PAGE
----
This week, the 7th European Conference on Sustainable Cities and Towns is being held in Geneva, where numerous representatives of local and national governments, EU institutions, NGOs as well as businesses will be trying to find lasting solutions to the current crisis from an economic, social and environmental point of view.
As a new member of the excellent club of the EuropeanPublicAffairs.eu columnists, I have to make a confession, and also an advance notice. I am at once excited and terrified to write here. What makes me excited is the indisputable awesomeness of the EPA team, which I’m proud to be part of. In that regard, knowing how lucky I am to have such an editorial team is the only thing which prevents me from being completely daunted by the nerve-racking challenge to keep up in a company like this.
Besides that, the point I wanted to note is that if the editorial team doesn’t keep an eye on me, there is a risk that in my entries I will give quite lot of room to things which at first may not seem relevant to the theme of this website. These seemingly unrelated comments will most likely cover issues of public transport, mobility, urban development, and local governance in general, subjects which have been hobby horses of mine ever since I can remember.
This is why I’d like to dedicate my first entry to the 7th European Conference on Sustainable Cities and Towns, which has just started in Geneva. Many representatives of local and national governments, public institutions and enterprises from across Europe are gathered there to discuss how local governance can put into practice the principles of environment-friendly, socially responsible growth, which nowadays are often tagged with the buzzword sustainable development.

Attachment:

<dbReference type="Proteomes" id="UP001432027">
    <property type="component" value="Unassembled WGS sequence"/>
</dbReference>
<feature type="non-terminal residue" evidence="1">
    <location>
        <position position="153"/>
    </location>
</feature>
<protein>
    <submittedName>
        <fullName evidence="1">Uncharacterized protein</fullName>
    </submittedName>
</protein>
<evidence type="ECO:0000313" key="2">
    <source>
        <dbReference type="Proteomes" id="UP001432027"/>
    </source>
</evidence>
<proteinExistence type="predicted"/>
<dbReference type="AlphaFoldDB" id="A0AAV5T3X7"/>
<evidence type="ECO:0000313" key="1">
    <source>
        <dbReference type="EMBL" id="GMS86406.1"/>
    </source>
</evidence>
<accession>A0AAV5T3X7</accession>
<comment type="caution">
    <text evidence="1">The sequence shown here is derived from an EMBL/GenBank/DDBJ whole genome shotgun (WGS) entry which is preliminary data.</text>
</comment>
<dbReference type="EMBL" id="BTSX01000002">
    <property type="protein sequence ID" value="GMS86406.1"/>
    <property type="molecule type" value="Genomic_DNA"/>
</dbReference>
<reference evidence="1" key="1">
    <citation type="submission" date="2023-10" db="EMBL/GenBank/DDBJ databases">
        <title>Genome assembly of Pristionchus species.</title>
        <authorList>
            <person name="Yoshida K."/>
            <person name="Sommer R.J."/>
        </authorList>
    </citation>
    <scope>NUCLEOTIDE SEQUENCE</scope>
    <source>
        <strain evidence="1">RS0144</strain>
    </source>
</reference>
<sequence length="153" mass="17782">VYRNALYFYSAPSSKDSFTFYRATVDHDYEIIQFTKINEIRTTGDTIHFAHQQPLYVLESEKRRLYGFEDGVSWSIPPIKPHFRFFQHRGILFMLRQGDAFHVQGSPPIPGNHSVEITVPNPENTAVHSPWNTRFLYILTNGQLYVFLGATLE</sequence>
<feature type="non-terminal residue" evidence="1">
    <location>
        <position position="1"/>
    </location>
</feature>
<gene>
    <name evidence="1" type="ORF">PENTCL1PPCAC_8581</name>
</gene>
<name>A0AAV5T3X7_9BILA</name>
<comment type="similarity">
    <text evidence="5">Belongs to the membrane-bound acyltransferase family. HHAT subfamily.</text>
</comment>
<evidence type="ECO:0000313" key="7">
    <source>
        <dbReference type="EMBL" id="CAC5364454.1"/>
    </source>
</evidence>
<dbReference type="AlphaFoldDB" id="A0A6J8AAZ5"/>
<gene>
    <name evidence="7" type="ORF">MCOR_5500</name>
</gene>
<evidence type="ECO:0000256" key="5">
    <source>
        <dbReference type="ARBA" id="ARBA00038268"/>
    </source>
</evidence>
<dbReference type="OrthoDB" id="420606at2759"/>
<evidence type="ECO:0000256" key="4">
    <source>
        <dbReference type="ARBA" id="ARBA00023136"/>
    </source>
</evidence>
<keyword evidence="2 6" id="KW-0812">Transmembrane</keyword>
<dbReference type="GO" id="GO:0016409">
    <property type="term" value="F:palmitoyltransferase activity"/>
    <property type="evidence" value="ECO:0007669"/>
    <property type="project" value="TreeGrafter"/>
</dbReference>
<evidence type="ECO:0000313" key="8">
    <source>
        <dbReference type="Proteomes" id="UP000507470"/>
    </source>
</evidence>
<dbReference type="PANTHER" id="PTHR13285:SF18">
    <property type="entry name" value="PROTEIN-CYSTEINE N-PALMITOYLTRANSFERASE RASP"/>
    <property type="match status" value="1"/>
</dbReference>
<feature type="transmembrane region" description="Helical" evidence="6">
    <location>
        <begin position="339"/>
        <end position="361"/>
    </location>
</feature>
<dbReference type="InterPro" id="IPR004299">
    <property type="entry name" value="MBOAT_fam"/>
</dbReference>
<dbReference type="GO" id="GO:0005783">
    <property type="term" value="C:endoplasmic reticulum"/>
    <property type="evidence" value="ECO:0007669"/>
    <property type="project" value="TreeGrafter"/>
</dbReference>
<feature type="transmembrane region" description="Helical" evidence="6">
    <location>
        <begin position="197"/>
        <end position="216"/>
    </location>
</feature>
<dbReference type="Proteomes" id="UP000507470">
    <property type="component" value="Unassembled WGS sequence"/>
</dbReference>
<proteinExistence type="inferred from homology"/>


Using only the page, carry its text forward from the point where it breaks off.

The event is an element of the European Sustainable Cities & Towns Campaign, launched in 1994 in Aalborg, Denmark. The campaign is built on the Aalborg Charter, an ambitious declaration taken on by European local governments at the Aalborg conference; followed and significantly developed by a detailed list of commitments signed in the same city ten years later.
Such a pace is probably not very impressive at a first glance, but the Campaign certainly has some considerable merits. Until now, more than 2500 local governments from 46 countries have signed the Aalborg Charter and have taken part in the Campaign. Remarkably, the Campaign was effective not only in earning support for the idea of sustainability among regional governments of Europe, but also in developing a concrete agenda to put theory into practice. Defining the actions necessary to achieve social, economic and environmental sustainability is a remarkable accomplishment of the Campaign.